Kingdom - Animalia
Leptodora kindti is the only representive of the suborder Haplopoda (Edmondson, 1959; Hutchinson,1967). The reasons that L. kindti is alone in this suborder is because of the large size that it can become, the lack of branchial appendages on its legs, the abnormal body of the organism, their winter eggs hatching in a naupliar form, and their reduced carapace (Edmondson, 1959).
Leptodora kindti body is about 98% transparent, with a large compound eye, an elongated abdomen, and has a modified carapace that just covers the brood pouch (Figure 1). According to Browman et al., (1989), Leptodora has a length range of 6 to 12 mm. The first antenna is modified for reproduction in the males (Figure 2). In the females, the first antenna is small and not very visible. The second antenna is used for swimming. Figure 3 shows L. kindti five pairs of thoracic appendages that make up the feeding basket used in feeding (Abrusan, 2003; Branstrator, 1998; Manca & Comoli 1995).
Leptodora kindti is found widely in the Palearctic regions of the world (Abrusan, 2003). This region includes Europe, Asia north of the Himalayas, northern Arabia, and Africa north of the Sahara (Merriam-Webster, 2004). L. kindti is also found the in Laurentian Great Lakes (Barbiero et al., 2001) other areas of North America and in the northern hemisphere (McNaugth, 1993).
Leptodora is found in large lakes that have planktivorous fish because of the Daphnia that is available to them, the log value of the surface area and log of the maximum depth (McNaught et al., 1993 & 2004). Most L. kindti seem to be found in eutrophic (Hellsten & Stenson, 1995, McNaught et al., 2004) meso-eutrophic (Abrusan, 2003) and, oligo-mesotrophic (Manca & Comoli 1995).
L. kindti is a predator whose diet contains mostly cladocerans (Abrusan, 2003; Branstrator & Lehman, 1991; Browman et al., 1989; Manca & Comoli, 1995). Their diet focuses on Bosmina, Ceriodaphnia, Diaphanosoma, Diaptomus, Polyphemus, Cyclop (Browman et al., 1989). L. kindti effects its prey populations by keeping the densities low. According to Browman et al. (1989), Leptodora has a feeding cycle that it always follows. The cycle is includes prey encounter, strike, capture/escape of the prey, and ingestion if captured. L. kindti ingests the prey by biting into the carapace and "plucking" up the inside of the prey (Browman et al., 1989; Manca & Comoli 1995; and Hellsten et al., 1999).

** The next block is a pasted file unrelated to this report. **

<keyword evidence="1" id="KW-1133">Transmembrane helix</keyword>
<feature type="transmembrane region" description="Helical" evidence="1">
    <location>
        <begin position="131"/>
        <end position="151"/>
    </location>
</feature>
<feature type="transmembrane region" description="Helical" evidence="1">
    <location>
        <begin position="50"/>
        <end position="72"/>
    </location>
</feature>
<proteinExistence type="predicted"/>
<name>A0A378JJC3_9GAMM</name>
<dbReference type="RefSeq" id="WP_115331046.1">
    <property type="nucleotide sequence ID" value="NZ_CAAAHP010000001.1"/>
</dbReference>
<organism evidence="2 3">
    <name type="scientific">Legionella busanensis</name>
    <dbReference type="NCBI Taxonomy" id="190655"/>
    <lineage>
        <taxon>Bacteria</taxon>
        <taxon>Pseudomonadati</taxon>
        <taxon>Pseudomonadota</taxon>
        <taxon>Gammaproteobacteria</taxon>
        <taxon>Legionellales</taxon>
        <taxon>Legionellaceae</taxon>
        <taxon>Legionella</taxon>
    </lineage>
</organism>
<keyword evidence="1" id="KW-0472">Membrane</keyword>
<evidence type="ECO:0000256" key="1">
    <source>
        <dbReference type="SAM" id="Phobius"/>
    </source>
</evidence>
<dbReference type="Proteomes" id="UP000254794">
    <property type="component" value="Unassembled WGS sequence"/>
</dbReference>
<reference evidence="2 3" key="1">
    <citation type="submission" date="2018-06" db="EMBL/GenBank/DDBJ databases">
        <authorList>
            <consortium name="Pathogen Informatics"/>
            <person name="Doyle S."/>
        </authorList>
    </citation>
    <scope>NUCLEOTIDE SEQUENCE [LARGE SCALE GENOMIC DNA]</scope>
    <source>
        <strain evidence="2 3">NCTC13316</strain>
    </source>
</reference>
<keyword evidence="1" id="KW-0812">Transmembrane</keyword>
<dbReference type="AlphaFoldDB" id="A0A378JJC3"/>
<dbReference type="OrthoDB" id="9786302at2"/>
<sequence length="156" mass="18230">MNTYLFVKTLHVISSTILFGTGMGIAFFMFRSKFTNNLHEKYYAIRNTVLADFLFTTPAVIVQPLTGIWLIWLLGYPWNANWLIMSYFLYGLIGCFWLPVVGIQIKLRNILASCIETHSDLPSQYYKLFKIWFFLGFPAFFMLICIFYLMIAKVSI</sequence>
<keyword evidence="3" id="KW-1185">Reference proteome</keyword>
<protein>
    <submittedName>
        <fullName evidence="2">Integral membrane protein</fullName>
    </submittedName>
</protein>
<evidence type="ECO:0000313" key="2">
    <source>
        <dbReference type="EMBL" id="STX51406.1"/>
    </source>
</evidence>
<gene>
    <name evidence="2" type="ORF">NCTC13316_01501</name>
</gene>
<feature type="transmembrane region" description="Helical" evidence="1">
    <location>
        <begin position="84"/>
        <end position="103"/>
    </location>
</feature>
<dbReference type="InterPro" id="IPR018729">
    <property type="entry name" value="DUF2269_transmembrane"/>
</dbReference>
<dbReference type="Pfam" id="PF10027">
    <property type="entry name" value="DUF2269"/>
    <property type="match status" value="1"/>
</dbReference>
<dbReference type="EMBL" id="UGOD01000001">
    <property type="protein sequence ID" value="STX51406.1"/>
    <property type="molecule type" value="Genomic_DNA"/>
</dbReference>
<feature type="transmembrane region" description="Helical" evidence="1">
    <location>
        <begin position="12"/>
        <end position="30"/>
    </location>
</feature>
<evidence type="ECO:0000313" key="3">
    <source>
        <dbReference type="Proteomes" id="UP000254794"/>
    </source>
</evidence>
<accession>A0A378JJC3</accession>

Leptodora reproduces parthenogenetically for most of the year (Balcer et al., 1984, McNaught et al., 2004). In the fall, males will start to show up in the population (Barbiero et al., 2001) and Leptodora reproduce sexually, which is important for the gene pool of the population. After mating, L. kindti females will produce resting eggs that will hatch in the spring to restart the population the next year (Balcer et al., 1984). Once the resting egg is released it will float at the water surface and eventually sink to the bottom of the lake. Young Leptodora from the resting eggs go thought a short naupliar stage before they metamorphose into the adult form (Balcer et al., 1984) (Figure 4).
Figure 1. A typical Leptodora kindti female note the shorted first antenna and a brood pouch.
Figure 2. A male Leptodora with his first antenna shown.
Figure 3. The feeding basket of Leptodora kindti, where its prey is held while it is eaten.
Figure 4. A comparison of a Copepodan nauplius (left) with a Leptodora kindti nauplius (right) (picture from Hutchison, 1967).
Abrusan, G. 2003. Morphological variation of the predatory cladoceran Leptodora kindtii in relation to prey characteristics. Oecologia. 134(4): 278-283.
Balcer, M.D., N.L. Korda, and S.I. Dodson. 1984. Zooplankton of the Great Lakes: A guide to the identification and ecology of the common crustacean species. The University of Wisconsin Press, Madison, page 49-52.
Barbiero, R.P., R.E. Little, and M.L. Tuchman. 2001. Results from the U.S. EPA's biological open water surveillance program of the Laurentian Great Lakes: III. Crustacean zooplankton. J.Great Lakes Res. 27(2): 167-184.
Branstrator, D.K. 1998. Predicting diet composition from body length in the zooplankton predator Leptodora kindti. Limno. Oceangr. 43(3): 530-535.
Branstrator, D.K., and J.T. Lehman. 1991. Invertebrate predation in Lake Michigan: Regulation of Bosmina longirostris by Leptodora kindtii. Limno. Oceangr. 36(3): 483-495.
Browman, H.I., S. Kruse, and W.J. O'Brien. 1989. Foraging behavior of the predaceous cladoceran, Leptodora kindti, and escape responses of their prey. J. Plankton Research. 11(5):1075-1088.
Edmondson, W.T. (ed.). 1959. Freshwater Biology. 2nd ed. John Wiley & Sons, Inc. New York. p 588-589 & 598.
Hellsten, M., R. Lagergren, and J. Stenson. 1999. Can extreme morphology in Bosmina reduce predation risk from Leptodora? An experimental test. Oecologia. 118: 23-28.
Hutchinson, G.E. 1967. A treatise on Limnology: Introduction to lake biology and the limnoplankton. vol 2. John Wiley & Sons, Inc., New York. p. 570.
Manca, M., and P. Comoli. 1995. Seasonal changes in size of the feeding basket of Leptodora kindtii (Focke) in Lago Maggiore as related to variations in prey size selection. Limno. Oceanogr. 40(4): 834-838.
Marriam-Webster online. www. Webster.com. Accessed on 14 October 2004.
McNaught, A.S. 1993. Suggestions of biotic niche constraints from the distrubtion of Leptodora kindti. Verh. Internat. Verein. Limnol. 25: 312-317.
McNaught, A.S., R.L., Keisling, and A. Ghadouani. 2004. Changes to zooplankton community structure following colonization of a small lake by Leptodora kindti. Limno. Oceangr. 49(4, part 2): 1239-1249.